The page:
Three years ago, however, this same newspaper, the Washington Post, was nominated for another Pulitzer Prize. The reporter, Janet Cooke, had found and interviewed a pathetic eight-year-old heroin addict. The story was a shockingly poignant account of the theft of innocence. The problem was that Janet Cooke fabricated it and the Post printed it. She was fired, the Post lost both credibility and the Pulitzer nomination. The Cooke scandal at the Post was a sensational example of journalism at its worst, at its most irresponsible - made possible by the slothful use of non-attributable sources and absentee editing.
There are many other less sensational cases, however. In the United States, according to the Libel Defense Resource Center, the average jury award in libel actions is now more than $2 million. The press loses eighty-five per cent of its cases before juries, while manufacturers lose thirty-eight per cent, and physicians thirty-three per cent. Currently, there are at least fifteen multi-million dollar awards against the press - more in the past ten years than in the preceding two hundred. The heart of the problem is that in its attempts to uncover, the press has lost its balance and attempts to dismember. People have noticed, and they are concerned. The National Opinion Research Center reported recently that solid public confidence in the press has fallen from a lowly twenty-nine per cent in 1976 to under fourteen per cent today. I ask myself, why?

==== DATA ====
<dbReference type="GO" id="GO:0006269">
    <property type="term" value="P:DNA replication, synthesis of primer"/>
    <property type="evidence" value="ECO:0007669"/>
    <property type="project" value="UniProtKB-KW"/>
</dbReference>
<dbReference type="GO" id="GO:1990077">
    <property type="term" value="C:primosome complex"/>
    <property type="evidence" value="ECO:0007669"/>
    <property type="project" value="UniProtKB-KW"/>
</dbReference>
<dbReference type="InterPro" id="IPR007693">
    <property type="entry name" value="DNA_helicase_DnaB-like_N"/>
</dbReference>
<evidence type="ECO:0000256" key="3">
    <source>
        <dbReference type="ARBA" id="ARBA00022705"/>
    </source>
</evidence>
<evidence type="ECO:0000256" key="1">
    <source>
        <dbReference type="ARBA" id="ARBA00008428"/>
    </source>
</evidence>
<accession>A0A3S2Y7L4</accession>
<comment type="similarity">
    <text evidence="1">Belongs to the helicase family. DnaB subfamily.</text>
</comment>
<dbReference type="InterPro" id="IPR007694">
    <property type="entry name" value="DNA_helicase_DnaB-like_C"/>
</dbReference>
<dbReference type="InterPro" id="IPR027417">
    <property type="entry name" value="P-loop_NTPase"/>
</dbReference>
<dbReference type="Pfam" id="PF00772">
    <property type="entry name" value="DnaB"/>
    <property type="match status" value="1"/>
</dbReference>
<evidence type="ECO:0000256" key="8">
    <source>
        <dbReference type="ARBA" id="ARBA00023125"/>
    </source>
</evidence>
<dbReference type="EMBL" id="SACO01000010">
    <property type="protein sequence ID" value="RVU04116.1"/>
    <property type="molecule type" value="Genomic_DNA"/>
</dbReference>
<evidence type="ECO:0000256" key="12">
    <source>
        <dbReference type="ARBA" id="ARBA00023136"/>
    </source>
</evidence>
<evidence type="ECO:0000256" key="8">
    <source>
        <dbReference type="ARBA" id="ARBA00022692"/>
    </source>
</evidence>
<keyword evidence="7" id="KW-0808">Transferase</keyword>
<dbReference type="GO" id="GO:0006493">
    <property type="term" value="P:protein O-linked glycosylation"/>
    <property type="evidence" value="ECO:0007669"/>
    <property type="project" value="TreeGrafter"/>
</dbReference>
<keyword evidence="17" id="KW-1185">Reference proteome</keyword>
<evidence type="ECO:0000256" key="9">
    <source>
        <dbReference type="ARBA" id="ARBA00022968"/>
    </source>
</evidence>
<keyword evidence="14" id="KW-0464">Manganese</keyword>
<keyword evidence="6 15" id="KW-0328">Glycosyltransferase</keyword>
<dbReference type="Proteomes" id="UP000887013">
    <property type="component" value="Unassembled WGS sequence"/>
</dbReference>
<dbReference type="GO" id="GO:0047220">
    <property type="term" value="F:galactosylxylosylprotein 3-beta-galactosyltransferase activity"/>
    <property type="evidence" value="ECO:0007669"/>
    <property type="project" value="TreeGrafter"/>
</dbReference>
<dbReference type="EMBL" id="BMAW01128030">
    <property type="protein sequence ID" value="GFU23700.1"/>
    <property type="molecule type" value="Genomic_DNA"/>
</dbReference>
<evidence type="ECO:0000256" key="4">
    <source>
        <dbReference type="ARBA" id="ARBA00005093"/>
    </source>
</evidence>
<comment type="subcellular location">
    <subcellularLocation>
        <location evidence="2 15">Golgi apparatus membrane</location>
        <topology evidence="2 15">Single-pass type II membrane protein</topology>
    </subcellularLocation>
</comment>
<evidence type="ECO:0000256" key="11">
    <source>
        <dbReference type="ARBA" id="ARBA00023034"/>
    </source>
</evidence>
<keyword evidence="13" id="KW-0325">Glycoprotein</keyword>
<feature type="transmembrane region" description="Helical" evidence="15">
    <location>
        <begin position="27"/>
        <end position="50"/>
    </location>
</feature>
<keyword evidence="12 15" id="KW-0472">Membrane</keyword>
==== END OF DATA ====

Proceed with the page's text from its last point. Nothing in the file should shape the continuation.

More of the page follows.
... In its attempts to uncover, the press has lost its balance and attempts to dismember ...
Some insight was offered recently to the Newspaper Publishers' Convention by Kirt Luedtke, former Executive Editor of the Detroit Free Press and author of the screenplay for the movie "Absence of Malice". He told the newspaper owners:
"On your discretionary judgments hang reputations and careers, jail sentences and stock prices, Broadway shows and water rates. You are the mechanism of reward and punishment, the arbiter of right and wrong, the roving eye of daily judgment. You no longer shape public opinion, you have supplanted it. There are good men and women who will not stand for office, concerned that you will find their flaws or invent them. Many people who have dealt with you wish that they had not. You are capricious and unpredictable, you are fearsome and you are feared because there is never any way to know whether this time you will be fair and accurate or whether you will not. And there is virtually nothing that we can do about it."
I think anyone with any sort of profile in public life would find Mr. Luedtke's observations valid. And they are as valid in Canada as in the United States. The only difference is a matter of scale. But our press had opened its own Pandora's box of innuendos, incompetence and malice.
We have had a former federal cabinet minister - one whose defence I normally would be loathe to jump to - libelled with intent and victimized by incompetence. In that one, the Toronto Sun paid John Munro. In another, we saw W5 libel a corporation which was awarded one dollar a viewer in damages. I was not aware that more than 800,000 people viewed W5.
... We have seen the press conduct itself in ways that lack honour and promote distrust ...